“Black Country wives do not appear to have been weak and timid creatures. They accepted the traditional role of a wife but retained much of their individuality and were often as brutal and primitive in outlook as their husbands. But what if a husband and wife did not see eye to eye? Legally they were unable to obtain a divorce without invoking a special Act of Parliament, a protracted and expensive business. Because of the situation, custom of wife-selling had been popular long before the Industrial Revolution, and was first legislated against in the reign of King Canute.”
The common practice was for the husband to place a halter around his wife’s neck and lead her to market, where a ticket was purchased in order for the sale (nay, ritual) to commence. She was then led around the market several times (“a custom that was believed to legalise the proceedings”) before being auctioned off.
As depraved as this may sound to modern sensibilities (and, indeed, it sounded pretty depraved in the 19th century, too, with one newspaper noting, “We could mention a way in which a rope might very properly reward the persons concerned”) the outcome was not necessarily as miserable as it might appear. The wives were often just as keen to get out of the marriage as their want-away husbands, and on many occasions the setup simply allowed for both parties to commit adultery in what they optimistically hoped might be the eyes of the law (the wives’ lovers, if they existed, would come to market and pay to take them away – an arrangement that ultimately suited everyone and was considerably cheaper than divorce).
Indeed, this little racket became so problematic that in May 1790, the Birmingham Aris Gazette was moved to publish this little slip of advice:
“As instances of the sale of wives have of late frequently occurred among the lower classes of people who consider such sale lawful, we think it right to inform them that, by a determination of the courts of law in a former reign, they were declared illegal and void, and considered as mere pretence to sanction the crime of adultery.”
This relatively light twist in the tale may explain, to some extent, the reason why several of these wife-selling songs amount to little more than musical banter. ‘Bandy Leg Lett’, collected in Bilston near Wolverhampton, is typical in that it depicts the husband as something of a cuckhold – an object of public ridicule – who lets his wife “have all her own way”:
Her swears like a trouper
And fights like a cock
And has gi’n her old feller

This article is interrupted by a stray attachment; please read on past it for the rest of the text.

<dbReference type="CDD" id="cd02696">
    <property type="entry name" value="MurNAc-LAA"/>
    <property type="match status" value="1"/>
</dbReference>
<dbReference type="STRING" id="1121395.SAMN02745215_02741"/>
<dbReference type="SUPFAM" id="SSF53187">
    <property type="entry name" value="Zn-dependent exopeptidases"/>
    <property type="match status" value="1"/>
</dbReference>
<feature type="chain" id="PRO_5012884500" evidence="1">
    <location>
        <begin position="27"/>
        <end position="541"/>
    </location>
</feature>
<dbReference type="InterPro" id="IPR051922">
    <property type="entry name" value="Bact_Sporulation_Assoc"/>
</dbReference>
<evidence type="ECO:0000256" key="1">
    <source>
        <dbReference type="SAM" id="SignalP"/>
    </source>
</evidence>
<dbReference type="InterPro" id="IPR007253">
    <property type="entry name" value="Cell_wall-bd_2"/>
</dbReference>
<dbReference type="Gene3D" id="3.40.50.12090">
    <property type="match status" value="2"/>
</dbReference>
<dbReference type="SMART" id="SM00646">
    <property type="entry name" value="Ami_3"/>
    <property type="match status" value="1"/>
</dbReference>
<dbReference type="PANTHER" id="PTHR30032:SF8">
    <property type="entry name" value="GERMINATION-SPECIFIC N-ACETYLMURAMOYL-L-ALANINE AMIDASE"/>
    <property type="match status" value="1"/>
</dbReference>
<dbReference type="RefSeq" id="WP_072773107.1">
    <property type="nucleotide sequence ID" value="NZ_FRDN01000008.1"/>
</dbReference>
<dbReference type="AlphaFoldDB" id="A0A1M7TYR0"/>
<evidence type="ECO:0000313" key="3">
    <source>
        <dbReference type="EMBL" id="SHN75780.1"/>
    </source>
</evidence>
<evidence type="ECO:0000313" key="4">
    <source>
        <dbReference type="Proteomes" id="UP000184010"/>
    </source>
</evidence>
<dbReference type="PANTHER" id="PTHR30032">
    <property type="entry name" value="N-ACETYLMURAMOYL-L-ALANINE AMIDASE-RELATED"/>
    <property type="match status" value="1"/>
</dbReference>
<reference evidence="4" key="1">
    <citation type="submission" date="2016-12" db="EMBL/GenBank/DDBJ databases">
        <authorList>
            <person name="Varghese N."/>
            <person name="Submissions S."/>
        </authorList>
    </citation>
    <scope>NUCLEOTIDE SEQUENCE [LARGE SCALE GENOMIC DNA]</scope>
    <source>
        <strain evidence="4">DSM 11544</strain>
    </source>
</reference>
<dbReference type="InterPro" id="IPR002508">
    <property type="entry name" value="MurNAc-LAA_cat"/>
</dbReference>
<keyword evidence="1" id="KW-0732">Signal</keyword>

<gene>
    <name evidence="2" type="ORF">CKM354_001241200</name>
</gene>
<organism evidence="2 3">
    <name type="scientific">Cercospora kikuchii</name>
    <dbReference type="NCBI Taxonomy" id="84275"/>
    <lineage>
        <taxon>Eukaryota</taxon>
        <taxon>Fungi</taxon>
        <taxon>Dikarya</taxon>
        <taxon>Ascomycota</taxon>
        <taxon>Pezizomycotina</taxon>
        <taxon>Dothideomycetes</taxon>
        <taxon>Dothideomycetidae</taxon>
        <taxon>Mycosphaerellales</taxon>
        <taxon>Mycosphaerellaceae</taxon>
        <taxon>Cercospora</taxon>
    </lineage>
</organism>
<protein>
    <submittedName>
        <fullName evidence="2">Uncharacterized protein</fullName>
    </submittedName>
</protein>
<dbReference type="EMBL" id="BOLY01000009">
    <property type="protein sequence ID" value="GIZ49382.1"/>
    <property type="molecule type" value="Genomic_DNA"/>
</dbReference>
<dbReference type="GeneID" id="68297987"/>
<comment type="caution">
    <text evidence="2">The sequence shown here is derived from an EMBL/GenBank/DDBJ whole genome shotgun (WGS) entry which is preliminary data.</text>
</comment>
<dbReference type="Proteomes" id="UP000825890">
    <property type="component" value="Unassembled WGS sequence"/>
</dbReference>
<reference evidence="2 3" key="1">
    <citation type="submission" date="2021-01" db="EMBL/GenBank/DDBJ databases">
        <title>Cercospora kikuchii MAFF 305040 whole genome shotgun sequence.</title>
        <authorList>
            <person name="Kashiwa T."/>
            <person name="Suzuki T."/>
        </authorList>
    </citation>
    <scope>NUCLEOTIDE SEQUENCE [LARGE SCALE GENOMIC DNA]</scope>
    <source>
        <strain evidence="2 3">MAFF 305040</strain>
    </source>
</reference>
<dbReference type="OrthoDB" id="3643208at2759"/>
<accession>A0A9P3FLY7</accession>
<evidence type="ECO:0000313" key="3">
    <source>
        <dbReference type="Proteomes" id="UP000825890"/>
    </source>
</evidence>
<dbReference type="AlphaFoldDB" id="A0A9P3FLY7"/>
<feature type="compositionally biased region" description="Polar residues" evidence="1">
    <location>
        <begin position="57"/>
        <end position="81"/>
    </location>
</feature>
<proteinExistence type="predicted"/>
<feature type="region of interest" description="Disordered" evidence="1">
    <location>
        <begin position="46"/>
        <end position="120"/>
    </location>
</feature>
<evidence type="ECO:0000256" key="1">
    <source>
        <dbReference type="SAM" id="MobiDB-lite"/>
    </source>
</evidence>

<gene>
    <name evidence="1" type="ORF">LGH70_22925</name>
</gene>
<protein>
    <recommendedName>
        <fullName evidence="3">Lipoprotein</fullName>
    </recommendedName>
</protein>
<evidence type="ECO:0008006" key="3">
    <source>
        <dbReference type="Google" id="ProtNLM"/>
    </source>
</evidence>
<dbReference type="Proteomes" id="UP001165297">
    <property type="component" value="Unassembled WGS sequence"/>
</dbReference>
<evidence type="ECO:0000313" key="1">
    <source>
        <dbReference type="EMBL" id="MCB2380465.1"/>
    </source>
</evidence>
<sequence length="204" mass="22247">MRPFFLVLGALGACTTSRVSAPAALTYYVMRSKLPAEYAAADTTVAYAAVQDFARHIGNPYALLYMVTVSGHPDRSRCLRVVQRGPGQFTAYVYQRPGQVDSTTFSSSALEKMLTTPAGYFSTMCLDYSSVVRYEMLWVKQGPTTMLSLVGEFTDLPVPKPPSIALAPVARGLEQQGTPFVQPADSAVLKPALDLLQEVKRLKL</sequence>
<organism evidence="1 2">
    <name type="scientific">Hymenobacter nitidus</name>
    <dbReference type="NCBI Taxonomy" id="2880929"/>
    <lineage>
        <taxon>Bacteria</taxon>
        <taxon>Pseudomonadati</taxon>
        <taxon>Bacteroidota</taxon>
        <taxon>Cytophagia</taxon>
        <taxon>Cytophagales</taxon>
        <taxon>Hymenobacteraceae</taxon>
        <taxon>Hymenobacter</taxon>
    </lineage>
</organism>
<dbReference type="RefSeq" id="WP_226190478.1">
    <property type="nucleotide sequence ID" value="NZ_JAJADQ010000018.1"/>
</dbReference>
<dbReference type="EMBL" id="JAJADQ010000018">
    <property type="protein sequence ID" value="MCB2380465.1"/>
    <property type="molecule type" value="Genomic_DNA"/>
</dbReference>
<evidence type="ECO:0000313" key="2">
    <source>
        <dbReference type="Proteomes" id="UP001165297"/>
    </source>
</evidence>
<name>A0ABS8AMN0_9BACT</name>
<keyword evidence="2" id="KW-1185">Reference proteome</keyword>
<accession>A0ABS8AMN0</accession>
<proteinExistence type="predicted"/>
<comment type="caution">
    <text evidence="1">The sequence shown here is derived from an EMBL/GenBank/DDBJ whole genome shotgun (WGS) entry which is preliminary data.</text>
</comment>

Many a hard knock
So now yo’ young fellers
As wanting a wife,
Come and bid for old Sally
The plague of Lett’s life.
At 12 in the morning,
The sale’ll begin;
So yo’ as wants splicin’
Be there wi’ yer tin
‘John Hobbs’, on the other hand, is as dark and as sinister as the practice itself must have been for most people, although this particular account isn’t nearly as straightforward as it seems. The earliest collected version – a broadside – dates back to 1811 (when it was performed on stage by a Mr Lovegrove, “with unbounded applause”), and it seems to have been published frequently up until about 1838, suggesting that it must’ve been quite a hit in its time. A version was also collected by Janet Blunt in Northamptonshire (or Shropshire) in 1907 from the singing of either Mr or Miss Glover (it all depends on which record you’re looking at).
So, what of John Hobbs? Having taken his wife, Jane, to market, he finds that nobody wants to buy her, largely due to her understandably bitter disposition. Maybe through frustration or maybe due to severe humiliation, John Hobbs takes the rope from around his wife and hangs himself with it – quite an extreme reaction, even by the standard of most folk songs. For those who might hope for a happier ending, a variant finds the wife cutting him down and agreeing to work through their differences. Their marriage counsellor must’ve been exceptional.
Lyrics to ‘John Hobbs’
A jolly shoemaker, John Hobbs, John Hobbs
A jolly shoemaker, John Hobbs
He married Jane Carter,
No damsel looked smarter;
But he caught a tartar,
John Hobbs, John Hobbs
He caught a tartar, John Hobbs
He tied a rope to her, John Hobbs, John Hobbs
He tied a rope to her, John Hobbs
To escape from hot water
To Smithfield he brought her
But nobody bought her
Jane Hobbs, Jane Hobbs,
They all were afraid of Jane Hobbs
“Oh who’ll buy a wife?” says Hobbs, John Hobbs
“A sweet, pretty wife” says John Hobbs
But somehow they tell us:
Those wife dealing fellas
Were all of them sellers
John Hobbs, John Hobbs
And none of them wanted Jane Hobbs
The rope it was ready, John Hobbs, John Hobbs
“Come give me the rope!” says John Hobbs
I won’t stand to wrangle
Myself I will strangle
And hang dingle dangle
John Hobbs, John Hobbs
He hung dingle dangle, John Hobbs